The unprecedented convergence of wireless and electronic devices requires the SOCs to have a microprocessor, DSPs, custom logic (digital & analog) and memory all on a single chip with a continuous need for ever growing functionality as well as performance improvements. The highest quality working silicon should be 100% functional and should hit the shelves on time.
If we all agree that the ever shrinking time to market and the very miniscule window for profitability of these extremely power packed complex SOC designs pose a serious crisis then why do we not want to approach the problem with a well defined strategy in mind.
We read an article about the unsurpassed benefits of a functional formal verification tool and we are ready to throw out the traditional simulation based verification techniques in favor of advanced mathematical analysis techniques, not realizing that formal verification does not work well on data paths or on large pieces of control logic. A formal verification tool is most efficient when it is used for controlled surgical strikes on small pieces of most complex control logic like the ones in arbiters and cache coherency checkers. Even then, it takes a lot of skill and practice to meaningfully constrain the design when running these mathematical checks so that the formal engines can converge to a conclusion in a realistic framework of time. Formal verification should begin in the early stages of design and is not suited at all for chip level verification.
Similarly, Random Test Pattern Generation or RTPG as it is called can be an invaluable tool in getting to the corner case bugs in simulation, that cannot be imagined by the verification engineer, but is useful only if it is kept targeted or directed towards the functionality where we are wary of the existence of bugs. A lot of empty shots in the dark with the hope of getting a bug are as good as the chance of hunting success with the same strategy. A solid RTPG strategy also owes its success to a well thought out set of assertions that continuously check and monitor the design in the background for any design discrepancies while the random tests run in the foreground. Wise coverage metrics also help determine the convergence of the random test patterns with the functionality exercised with these random tests. We do not want to waste valuable simulation cycles on test patterns that do not exercise a piece of design logic that has not been covered in any other test.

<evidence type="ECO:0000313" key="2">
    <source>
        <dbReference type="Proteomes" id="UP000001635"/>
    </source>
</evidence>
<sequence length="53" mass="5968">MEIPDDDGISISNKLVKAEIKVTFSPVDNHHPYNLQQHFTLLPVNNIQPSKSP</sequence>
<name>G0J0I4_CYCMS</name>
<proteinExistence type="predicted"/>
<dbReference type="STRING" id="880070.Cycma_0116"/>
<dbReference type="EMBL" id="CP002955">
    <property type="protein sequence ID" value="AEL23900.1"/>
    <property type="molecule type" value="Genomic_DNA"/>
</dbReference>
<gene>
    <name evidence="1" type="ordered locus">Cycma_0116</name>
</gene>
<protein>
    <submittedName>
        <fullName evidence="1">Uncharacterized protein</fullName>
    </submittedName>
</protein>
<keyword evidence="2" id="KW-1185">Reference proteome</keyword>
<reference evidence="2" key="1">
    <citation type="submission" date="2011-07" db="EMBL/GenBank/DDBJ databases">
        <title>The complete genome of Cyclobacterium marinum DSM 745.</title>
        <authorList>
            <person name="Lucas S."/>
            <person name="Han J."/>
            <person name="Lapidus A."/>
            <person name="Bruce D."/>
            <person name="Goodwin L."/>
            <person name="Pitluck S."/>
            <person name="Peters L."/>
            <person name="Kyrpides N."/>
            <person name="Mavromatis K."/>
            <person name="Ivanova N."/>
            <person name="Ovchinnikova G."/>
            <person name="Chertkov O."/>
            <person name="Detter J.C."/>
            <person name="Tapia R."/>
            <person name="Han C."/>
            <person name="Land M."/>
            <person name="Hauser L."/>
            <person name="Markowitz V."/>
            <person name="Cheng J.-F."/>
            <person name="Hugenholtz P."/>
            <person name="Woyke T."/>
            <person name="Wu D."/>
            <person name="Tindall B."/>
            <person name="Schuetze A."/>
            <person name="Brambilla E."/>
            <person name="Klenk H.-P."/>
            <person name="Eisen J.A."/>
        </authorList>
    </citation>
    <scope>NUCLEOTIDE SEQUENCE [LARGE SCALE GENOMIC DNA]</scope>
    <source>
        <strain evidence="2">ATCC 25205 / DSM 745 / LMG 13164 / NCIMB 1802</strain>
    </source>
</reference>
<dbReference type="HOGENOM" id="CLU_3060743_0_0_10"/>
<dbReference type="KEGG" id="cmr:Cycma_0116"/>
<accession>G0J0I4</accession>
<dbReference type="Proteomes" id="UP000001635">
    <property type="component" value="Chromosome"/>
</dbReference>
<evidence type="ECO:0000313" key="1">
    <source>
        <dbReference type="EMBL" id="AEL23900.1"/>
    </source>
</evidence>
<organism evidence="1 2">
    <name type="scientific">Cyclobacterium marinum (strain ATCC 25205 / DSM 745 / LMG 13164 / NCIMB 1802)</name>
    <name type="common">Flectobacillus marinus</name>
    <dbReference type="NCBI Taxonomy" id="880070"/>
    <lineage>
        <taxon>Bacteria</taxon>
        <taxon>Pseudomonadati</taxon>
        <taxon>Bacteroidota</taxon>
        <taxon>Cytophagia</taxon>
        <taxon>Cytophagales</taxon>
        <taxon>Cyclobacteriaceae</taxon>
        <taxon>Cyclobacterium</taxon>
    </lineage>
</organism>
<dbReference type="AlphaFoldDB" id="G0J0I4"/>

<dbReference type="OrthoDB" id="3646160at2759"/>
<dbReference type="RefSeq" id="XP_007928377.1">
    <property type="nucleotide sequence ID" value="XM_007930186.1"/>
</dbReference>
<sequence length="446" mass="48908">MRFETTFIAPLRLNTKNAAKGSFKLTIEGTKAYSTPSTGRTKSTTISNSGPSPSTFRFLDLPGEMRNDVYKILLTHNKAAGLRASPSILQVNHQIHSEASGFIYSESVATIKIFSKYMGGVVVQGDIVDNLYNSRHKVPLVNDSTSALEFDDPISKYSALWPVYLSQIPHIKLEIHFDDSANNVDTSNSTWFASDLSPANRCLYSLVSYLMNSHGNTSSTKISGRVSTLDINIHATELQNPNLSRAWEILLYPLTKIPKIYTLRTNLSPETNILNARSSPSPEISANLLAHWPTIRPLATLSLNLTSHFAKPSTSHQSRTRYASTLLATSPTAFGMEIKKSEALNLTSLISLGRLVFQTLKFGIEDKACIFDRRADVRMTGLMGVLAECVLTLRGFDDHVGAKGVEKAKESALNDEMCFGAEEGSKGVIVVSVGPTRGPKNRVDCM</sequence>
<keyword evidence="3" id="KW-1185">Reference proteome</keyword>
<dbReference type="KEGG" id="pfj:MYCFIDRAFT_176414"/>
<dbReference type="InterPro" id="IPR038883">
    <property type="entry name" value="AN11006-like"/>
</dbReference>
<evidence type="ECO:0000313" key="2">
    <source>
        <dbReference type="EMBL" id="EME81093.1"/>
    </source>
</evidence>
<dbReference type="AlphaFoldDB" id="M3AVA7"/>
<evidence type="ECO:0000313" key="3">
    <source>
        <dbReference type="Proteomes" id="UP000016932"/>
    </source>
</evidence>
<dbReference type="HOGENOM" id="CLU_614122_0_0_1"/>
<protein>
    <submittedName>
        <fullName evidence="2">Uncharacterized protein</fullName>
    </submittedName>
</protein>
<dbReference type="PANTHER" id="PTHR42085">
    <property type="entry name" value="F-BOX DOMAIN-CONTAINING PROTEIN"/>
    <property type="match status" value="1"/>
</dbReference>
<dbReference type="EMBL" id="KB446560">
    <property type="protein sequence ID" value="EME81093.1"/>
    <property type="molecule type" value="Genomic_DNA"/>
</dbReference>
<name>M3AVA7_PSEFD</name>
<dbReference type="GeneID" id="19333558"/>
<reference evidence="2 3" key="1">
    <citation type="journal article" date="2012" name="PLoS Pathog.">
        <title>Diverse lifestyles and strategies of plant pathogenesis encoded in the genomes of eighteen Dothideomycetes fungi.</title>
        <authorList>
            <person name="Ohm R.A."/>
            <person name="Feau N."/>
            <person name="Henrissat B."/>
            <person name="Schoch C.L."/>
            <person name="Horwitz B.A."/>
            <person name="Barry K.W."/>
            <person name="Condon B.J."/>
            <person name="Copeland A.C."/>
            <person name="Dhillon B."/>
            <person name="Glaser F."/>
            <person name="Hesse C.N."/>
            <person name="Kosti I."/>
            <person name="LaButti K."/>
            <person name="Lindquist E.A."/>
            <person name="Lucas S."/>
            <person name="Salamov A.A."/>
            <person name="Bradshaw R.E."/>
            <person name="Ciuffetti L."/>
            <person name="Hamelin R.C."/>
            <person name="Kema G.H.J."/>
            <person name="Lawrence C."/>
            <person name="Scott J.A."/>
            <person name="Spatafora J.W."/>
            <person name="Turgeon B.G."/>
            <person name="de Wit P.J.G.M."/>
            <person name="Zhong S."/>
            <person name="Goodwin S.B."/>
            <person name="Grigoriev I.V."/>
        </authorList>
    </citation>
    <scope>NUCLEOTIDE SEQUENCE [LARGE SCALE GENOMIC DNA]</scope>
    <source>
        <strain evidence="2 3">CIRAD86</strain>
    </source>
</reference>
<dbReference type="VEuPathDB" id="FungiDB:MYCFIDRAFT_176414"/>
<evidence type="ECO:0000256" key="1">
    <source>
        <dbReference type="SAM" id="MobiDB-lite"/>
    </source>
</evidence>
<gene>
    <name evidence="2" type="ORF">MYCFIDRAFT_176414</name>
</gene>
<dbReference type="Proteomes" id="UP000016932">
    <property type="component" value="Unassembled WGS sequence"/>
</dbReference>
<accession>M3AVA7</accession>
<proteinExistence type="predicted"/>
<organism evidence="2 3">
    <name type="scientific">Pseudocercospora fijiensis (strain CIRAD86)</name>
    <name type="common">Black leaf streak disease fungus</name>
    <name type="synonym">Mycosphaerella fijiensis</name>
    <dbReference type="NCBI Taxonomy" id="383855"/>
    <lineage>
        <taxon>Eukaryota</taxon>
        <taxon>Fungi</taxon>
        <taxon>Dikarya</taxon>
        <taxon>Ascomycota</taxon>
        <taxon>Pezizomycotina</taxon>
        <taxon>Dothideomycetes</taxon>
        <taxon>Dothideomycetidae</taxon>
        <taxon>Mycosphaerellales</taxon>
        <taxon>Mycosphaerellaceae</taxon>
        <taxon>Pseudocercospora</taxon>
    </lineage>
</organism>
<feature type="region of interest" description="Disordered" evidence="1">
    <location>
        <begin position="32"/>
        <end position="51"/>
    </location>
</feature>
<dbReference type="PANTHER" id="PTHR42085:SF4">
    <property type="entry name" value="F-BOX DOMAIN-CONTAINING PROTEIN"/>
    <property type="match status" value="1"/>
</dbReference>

Many of the verification strategies also fall flat on their face because no one wants to see the bigger picture. The individual module designers get so engrossed in the verification of their blocks that they do not visualize the fact that these blocks will eventually go into an SOC which will include blocks from other designers and even third party IP vendors. When so integrated, the verification strategy will have to have tests for checking out the intra block connections and timing. Each individual block’s logic at that time will also be subjected to hitherto unknown transactions and timing constraints. This is where a good chip level verification strategy comes in very handy.
What has to be continuously remembered is that every chip today, is being designed for a targeted family of devices that run a certain set of application programs which in turn expect the device to behave in a particular manner. These application program reviews can contribute to a solid system level verification strategy where these real life kind of testing is accomplished to evaluate how well the SOC will do out in the field.
Finally, all designs should be verified in a silicon kind of a situation, whether it is FPGA, hardware accelerated or an emulation solution. At that time, O/S kind of a code that will eventually be what the customer will see of the design must be run on the design to ensure that the design will do fine in the cool looking colorful device that is sold in the market.
It is this kind of a comprehensive and a complete verification strategy that begins with performance runs at the time of architecture development and ends up running the actual silicon on an evaluation board with the verification plan for each of the intermediate stages of design being well thought out, which can ensure that a bug free chip design does not remain a dream but it becomes a goal with a well defined plan.
By Sunil Kakkar who works at MosChip Semiconductor as Vice President of Engineering Operations